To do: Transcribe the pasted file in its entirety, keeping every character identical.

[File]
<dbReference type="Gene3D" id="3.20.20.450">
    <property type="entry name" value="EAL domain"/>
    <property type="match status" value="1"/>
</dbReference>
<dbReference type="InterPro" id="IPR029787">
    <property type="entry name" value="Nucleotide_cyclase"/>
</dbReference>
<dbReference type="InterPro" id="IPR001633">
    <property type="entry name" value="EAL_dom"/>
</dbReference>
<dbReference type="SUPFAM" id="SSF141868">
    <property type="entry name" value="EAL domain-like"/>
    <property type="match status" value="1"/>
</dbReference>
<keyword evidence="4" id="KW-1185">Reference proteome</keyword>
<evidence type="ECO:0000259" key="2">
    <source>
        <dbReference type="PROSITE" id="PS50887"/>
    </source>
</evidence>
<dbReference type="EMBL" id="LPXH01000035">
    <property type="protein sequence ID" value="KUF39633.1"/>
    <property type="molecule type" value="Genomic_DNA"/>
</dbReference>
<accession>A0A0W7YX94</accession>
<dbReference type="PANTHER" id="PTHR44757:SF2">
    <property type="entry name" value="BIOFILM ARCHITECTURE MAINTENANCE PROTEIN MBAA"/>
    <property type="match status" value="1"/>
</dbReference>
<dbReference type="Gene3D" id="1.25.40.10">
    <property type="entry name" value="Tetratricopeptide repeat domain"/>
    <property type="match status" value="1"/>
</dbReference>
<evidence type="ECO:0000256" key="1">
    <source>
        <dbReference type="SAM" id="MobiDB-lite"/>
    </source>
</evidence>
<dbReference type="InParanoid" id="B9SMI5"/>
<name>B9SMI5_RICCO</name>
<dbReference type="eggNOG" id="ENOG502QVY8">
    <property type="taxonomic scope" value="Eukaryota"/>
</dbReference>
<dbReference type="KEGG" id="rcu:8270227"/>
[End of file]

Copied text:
<dbReference type="Gene3D" id="3.20.20.450">
    <property type="entry name" value="EAL domain"/>
    <property type="match status" value="1"/>
</dbReference>
<dbReference type="InterPro" id="IPR029787">
    <property type="entry name" value="Nucleotide_cyclase"/>
</dbReference>
<dbReference type="InterPro" id="IPR001633">
    <property type="entry name" value="EAL_dom"/>
</dbReference>
<dbReference type="SUPFAM" id="SSF141868">
    <property type="entry name" value="EAL domain-like"/>
    <property type="match status" value="1"/>
</dbReference>
<keyword evidence="4" id="KW-1185">Reference proteome</keyword>
<evidence type="ECO:0000259" key="2">
    <source>
        <dbReference type="PROSITE" id="PS50887"/>
    </source>
</evidence>
<dbReference type="EMBL" id="LPXH01000035">
    <property type="protein sequence ID" value="KUF39633.1"/>
    <property type="molecule type" value="Genomic_DNA"/>
</dbReference>
<accession>A0A0W7YX94</accession>
<dbReference type="PANTHER" id="PTHR44757:SF2">
    <property type="entry name" value="BIOFILM ARCHITECTURE MAINTENANCE PROTEIN MBAA"/>
    <property type="match status" value="1"/>
</dbReference>
<dbReference type="Gene3D" id="1.25.40.10">
    <property type="entry name" value="Tetratricopeptide repeat domain"/>
    <property type="match status" value="1"/>
</dbReference>
<evidence type="ECO:0000256" key="1">
    <source>
        <dbReference type="SAM" id="MobiDB-lite"/>
    </source>
</evidence>
<dbReference type="InParanoid" id="B9SMI5"/>
<name>B9SMI5_RICCO</name>
<dbReference type="eggNOG" id="ENOG502QVY8">
    <property type="taxonomic scope" value="Eukaryota"/>
</dbReference>
<dbReference type="KEGG" id="rcu:8270227"/>